BR: Are you going to be on Dre's album, Detox?

50: Well, Detox, when it actually comes out, I'll be on it. People have been anticipating this record for a long time, and I feel like Dre always comes through. It's going to be something special, but he takes his time with it. More than normal, you know, because he's such a perfectionist.
You know what it is? The saying, 'there's a shadow of doubt cast over every artist in between projects.' Because, when you deal with the general public you deal with the world people. And a lot of people aren't successful because they don't believe in themselves. And if they don't believe in themselves, how could [they] expect anyone to believe in [them] as an artist? After a while they [don't] start going, 'do you think 50 Cent can make a good record,' but 'do you think he can do it again? Do you think he can make an album that does as well as his first one again?' And I went through that going into The Massacre. I couldn't understand it at first because I had so much consistency with the other material that I released; having everybody that I released through my record label scan over a million records. I sat around and I kind of thought about it, and said things to him and he just goes, 'well, they gonna do that anyway.' And I felt like they was doubting that I would do it again when I got ready to do my second record.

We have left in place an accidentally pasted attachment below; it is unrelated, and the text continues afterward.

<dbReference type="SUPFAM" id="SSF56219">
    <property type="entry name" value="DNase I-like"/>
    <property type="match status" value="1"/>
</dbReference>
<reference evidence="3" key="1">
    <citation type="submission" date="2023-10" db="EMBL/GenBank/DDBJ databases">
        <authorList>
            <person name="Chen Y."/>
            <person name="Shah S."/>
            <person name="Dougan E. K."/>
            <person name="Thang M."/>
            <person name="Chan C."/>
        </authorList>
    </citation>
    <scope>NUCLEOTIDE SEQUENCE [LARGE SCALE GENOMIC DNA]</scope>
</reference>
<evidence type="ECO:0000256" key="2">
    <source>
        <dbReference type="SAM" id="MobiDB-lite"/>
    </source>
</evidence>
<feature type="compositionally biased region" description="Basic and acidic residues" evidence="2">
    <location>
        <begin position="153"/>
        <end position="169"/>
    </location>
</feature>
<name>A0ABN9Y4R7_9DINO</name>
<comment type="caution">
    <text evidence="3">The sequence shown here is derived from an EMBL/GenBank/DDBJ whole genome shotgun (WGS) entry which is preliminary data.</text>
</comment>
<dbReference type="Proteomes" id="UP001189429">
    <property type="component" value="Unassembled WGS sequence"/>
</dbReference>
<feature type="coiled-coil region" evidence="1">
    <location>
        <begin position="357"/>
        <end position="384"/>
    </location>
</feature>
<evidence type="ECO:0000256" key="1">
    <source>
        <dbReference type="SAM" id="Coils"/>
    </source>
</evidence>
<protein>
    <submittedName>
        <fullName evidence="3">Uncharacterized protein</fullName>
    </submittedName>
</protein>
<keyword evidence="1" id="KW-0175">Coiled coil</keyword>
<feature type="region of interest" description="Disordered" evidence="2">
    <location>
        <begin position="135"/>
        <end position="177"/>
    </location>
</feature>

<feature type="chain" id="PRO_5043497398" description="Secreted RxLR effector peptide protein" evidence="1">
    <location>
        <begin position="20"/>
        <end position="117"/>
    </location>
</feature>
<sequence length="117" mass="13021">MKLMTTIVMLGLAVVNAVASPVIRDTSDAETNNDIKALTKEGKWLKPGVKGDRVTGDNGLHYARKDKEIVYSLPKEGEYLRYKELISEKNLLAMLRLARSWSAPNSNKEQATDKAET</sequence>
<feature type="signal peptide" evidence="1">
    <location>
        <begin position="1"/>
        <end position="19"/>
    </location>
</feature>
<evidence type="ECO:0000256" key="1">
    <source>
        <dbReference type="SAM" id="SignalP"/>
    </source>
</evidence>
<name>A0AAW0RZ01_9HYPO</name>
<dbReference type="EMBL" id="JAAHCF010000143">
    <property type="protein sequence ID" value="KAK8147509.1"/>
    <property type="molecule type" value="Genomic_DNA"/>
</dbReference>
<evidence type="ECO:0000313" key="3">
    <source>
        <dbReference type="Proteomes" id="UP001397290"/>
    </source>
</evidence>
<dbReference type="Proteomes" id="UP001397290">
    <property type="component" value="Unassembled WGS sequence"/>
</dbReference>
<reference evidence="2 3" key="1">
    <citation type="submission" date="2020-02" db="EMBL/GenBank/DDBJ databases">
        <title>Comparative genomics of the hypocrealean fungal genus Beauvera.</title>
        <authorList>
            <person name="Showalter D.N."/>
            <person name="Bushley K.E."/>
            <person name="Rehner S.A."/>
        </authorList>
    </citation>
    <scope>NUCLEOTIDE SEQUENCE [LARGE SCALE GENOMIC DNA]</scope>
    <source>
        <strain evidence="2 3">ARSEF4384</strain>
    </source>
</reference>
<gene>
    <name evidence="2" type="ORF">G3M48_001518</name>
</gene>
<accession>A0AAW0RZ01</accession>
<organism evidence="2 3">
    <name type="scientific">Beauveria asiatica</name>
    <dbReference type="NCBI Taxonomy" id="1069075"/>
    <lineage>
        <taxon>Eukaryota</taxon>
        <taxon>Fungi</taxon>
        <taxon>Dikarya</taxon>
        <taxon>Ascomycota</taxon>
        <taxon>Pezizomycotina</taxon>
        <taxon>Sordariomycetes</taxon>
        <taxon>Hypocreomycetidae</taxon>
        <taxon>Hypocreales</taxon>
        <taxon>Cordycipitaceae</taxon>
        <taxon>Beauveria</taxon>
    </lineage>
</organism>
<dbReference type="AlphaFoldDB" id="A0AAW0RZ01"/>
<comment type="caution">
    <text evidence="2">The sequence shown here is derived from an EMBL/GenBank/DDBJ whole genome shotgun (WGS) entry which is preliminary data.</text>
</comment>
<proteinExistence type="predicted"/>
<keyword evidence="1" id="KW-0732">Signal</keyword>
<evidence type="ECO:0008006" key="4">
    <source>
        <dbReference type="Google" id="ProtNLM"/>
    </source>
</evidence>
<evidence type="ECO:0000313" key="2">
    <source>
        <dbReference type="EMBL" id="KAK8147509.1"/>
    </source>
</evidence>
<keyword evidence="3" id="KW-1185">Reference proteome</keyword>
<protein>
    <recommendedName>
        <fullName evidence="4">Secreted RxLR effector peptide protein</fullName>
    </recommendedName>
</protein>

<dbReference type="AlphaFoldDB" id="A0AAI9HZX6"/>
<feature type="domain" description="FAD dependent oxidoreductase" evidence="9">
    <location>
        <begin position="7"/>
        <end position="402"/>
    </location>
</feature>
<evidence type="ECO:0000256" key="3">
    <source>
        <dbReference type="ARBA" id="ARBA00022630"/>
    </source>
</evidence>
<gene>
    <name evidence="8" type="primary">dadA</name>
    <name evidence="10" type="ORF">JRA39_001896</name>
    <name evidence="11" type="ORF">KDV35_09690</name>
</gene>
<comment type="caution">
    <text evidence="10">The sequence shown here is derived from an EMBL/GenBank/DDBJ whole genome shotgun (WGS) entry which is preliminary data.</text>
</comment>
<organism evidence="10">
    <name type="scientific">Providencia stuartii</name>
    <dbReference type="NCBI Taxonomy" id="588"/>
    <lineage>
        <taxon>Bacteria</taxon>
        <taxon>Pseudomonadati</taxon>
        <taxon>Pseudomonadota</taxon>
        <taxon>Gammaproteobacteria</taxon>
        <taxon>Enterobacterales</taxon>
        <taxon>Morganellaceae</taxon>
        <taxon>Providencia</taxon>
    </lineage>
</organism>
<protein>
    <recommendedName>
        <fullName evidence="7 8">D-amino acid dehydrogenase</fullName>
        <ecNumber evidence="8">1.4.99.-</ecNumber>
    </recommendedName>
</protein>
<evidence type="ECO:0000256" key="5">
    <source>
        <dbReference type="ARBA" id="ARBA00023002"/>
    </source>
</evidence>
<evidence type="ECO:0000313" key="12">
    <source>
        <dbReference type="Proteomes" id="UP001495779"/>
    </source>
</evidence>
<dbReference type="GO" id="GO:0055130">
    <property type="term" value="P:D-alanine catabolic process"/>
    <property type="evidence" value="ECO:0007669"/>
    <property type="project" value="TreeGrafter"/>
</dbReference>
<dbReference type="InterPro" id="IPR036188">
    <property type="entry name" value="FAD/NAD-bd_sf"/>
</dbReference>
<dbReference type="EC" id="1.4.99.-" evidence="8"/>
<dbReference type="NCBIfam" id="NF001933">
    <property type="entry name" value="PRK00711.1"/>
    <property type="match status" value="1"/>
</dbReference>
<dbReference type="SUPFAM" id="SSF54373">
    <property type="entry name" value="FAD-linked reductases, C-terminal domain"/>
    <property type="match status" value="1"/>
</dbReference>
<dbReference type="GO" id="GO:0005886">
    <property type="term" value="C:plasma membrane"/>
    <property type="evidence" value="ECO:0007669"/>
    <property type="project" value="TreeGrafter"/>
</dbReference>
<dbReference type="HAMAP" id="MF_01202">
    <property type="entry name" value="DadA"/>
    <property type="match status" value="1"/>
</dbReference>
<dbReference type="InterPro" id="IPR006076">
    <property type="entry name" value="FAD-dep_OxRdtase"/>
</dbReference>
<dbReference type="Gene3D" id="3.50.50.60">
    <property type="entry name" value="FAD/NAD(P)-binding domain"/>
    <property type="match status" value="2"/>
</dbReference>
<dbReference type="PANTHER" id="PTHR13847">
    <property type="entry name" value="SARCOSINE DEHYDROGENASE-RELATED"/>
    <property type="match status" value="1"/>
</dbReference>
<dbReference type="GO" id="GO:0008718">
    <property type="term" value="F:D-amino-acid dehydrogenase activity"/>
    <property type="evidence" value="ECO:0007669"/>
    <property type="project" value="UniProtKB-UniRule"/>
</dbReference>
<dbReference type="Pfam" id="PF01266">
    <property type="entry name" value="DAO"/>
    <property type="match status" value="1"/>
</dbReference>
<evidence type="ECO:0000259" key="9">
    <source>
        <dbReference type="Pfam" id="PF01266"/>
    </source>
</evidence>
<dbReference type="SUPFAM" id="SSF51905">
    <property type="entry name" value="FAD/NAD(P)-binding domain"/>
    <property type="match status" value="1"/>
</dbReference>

But Dre, I think he feels that pressure because he has to beat the last thing that he's done. And while we might be thinking about The Chronic, he might be thinking about Get Rich or Die Tryin', and "In Da Club." So he feels like his record has to be bigger than that last record that he made. It's difficult. I'll hear music and I'll be like, 'look . I need this beat.' Like, how we do all of these out-of-control records? We do the records in the studio. And he'll be making new records because he'll be like, 'yeah, that was cool, but.' And he'll move on to something else. And I'm like, 'Wait a minute. This one. Give me this! I know what to do with this. You can stay in the studio and make records if that's what you want to do. Let me go to Bangkok with this one.' [Laughs] It's a process for him, so you just kind of got to be patient with Detox and Dre's records. But, I'm looking forward to it.